#BlackLivesMatter London Protest: Sunday 7 June
London Student had the opportunity to attend the Black Lives Matter protest taking place on Sunday 7 June. The protest began on Nine Elms Lane, which leads to the U.S Embassy, with a whole street blocked off for tens of thousands of protesters according to Reuters. The atmosphere was electric, and inspiring. There were numerous chants of “Black Lives Matter” and “Say his name: George Floyd”, as well as chants of “Boris Johnson is a racist” and “Fuck Trump”, with the protesters calling for Johnson and Trump to step down as a result of the systemic racism many black and non-black people of colour (POC) face in the country.
After an hour of standing by the embassy, the protest turned and marched past Vauxhall station and across the bridge into Westminster. Protesters were handing out leaflets answering basic legal questions should they run into the police throughout the protest. One said: “You do not have to give you name and address under any stop and search power,” referring to recent reports that police were kettling protesters and forcing them to give up private information before allowing them to leave the area on Saturday 6 June.
Human rights charity Liberty are concerned by these reports and have suggested that this action by police was “potentially unlawful.”
There were a number of protests across the UK simultaneously, in Manchester and Bristol specifically – protesters in Bristol pulled down a statue of the slave trader Edward Colston and threw it into the river. Many have condemned the act but others have praised it as Colston was a known slave trader and was instrumental in making Bristol a major port for slavery. In London, protesters defaced the Winston Churchill statue in Parliament Square, crossing out his name with a black live and writing “was a racist” underneath.
We have chosen a number of images and videos from the Sunday protest to showcase in this article, and we want to reiterate that London Student stands with the Black Lives Matter movement and all those protesting for the fundamental rights of black and non-black POC everywhere.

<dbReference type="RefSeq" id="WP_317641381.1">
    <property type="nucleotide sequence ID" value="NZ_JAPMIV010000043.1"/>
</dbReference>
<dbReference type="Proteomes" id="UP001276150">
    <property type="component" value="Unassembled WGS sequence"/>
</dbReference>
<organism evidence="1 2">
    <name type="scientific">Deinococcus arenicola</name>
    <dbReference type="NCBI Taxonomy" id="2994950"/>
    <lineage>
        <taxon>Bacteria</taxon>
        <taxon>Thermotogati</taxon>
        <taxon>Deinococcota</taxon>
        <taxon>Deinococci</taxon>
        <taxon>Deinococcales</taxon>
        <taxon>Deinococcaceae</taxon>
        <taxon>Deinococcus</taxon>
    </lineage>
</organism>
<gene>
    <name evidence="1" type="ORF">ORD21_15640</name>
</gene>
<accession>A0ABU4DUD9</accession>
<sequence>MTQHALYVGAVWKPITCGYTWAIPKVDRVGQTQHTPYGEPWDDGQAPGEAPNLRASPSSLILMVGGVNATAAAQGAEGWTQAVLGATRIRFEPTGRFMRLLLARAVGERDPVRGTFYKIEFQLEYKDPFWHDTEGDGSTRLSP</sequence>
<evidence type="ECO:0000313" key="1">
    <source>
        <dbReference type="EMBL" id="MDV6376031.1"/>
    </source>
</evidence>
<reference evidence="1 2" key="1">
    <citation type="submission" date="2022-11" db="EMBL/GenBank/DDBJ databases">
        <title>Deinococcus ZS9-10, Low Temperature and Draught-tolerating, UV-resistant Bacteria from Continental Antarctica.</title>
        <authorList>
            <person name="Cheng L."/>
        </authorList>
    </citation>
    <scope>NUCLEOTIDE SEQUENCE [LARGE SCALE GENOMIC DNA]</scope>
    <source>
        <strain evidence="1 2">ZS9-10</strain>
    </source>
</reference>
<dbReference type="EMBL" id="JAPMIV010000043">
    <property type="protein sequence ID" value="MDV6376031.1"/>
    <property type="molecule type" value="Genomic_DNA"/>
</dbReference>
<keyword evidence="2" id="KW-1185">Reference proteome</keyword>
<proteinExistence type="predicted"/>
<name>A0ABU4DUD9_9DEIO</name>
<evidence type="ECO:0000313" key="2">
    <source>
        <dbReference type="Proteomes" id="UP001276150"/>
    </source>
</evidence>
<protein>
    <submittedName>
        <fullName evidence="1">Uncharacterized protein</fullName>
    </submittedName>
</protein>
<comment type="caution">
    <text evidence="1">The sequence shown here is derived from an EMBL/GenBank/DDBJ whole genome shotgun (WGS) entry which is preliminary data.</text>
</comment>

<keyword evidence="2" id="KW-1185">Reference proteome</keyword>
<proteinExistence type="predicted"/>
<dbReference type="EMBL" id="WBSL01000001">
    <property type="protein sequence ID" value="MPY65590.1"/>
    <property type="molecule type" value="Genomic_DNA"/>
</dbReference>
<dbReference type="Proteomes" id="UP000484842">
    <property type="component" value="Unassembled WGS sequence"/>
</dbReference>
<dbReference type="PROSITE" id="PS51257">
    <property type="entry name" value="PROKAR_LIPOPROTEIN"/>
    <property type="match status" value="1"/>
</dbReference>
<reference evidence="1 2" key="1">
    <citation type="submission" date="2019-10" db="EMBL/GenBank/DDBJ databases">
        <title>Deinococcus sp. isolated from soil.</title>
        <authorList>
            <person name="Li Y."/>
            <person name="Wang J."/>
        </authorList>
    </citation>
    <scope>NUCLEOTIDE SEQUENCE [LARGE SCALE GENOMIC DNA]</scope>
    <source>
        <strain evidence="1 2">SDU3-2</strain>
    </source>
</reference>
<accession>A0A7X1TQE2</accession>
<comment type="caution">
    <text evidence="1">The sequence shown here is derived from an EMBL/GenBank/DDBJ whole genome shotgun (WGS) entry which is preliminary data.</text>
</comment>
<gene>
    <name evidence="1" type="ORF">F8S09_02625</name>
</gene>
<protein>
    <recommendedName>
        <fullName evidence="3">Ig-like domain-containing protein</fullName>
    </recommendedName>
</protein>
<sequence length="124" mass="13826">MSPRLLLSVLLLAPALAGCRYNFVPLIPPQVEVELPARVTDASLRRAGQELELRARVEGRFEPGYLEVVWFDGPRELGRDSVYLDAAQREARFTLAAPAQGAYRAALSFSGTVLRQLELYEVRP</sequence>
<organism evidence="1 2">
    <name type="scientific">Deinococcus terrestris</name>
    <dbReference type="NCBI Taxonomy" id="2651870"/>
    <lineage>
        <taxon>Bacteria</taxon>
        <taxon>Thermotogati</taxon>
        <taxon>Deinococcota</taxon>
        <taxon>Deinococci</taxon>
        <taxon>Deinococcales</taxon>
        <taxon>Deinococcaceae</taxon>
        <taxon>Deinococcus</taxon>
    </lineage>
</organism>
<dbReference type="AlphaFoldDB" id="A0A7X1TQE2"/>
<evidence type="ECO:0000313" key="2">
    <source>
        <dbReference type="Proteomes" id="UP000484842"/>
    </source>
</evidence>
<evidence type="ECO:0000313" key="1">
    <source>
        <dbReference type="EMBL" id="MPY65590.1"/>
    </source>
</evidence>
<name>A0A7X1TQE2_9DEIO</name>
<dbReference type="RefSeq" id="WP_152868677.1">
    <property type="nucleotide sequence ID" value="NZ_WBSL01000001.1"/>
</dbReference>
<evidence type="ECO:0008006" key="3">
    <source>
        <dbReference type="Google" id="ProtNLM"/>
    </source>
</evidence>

Disclaimer: We have blurred the faces of protesters whose faces were easily visible in images to protect them from retribution or future arrest.
Since the weekend, many have been inspired by the Bristol protesters tearing down Colston’s statue. A number of other statues and monuments have been taken down or changed as a result:
- The statue of King Leopold II of Belgium, who was responsible for the deaths of millions of Africans after invading and running an exploitative regime in the Congo, has been removed from Antwerp.
- Mayor of London, Sadiq Khan, approved the swift removal of Robert Milligan, another slave trader who founded the West India docks, outside the Museum of London Docklands.
- Liverpool University had announced they would rename one of their student halls, which was previously named after former Prime Minister William Gladstone. Gladstone’s father, Sir John Gladstone, was a infamous slave trader, who received the largest amount of ‘slave compensation’ after the abolition of slavery in 1833.
- A square in Plymouth is set to be renamed by the City Council. It is currently named Sir John Hawkins Square – a petition calling for a renaming has been signed by over 3,000 people since Sunday. John Hawkins is described as “the first English slave trader.”
- A council leader in Wales has expressed support for the removal of the statue of slave owner Sir Thomas Picton from Cardiff City Town Hall.
Some members of the public have taken to social media to criticise the removal of the statues, and the renaming of Liverpool’s student halls and Plymouth’s square. A lot of them are echoing similar thoughts, suggesting that the country is “too politically correct,” that we are “erasing our history,” and suggesting that the government is “giving in to extremists.” As of Tuesday 9 June, Netflix and the BBC have both decided to remove comedy show Little Britain from their streaming platforms, which has also encountered criticism. The show contains many homophobic, racist, transphobic and ableist jokes, as well as instances of black face.
Many black and non-black POC and their white allies are understandably very happy about these changes, especially with how quick the turnaround has been since the last protest, and following on from the biggest civil rights movement in the United States since Martin Luther King Jr. #BlackLivesMatter.
Photography and videography credit: Michele Theil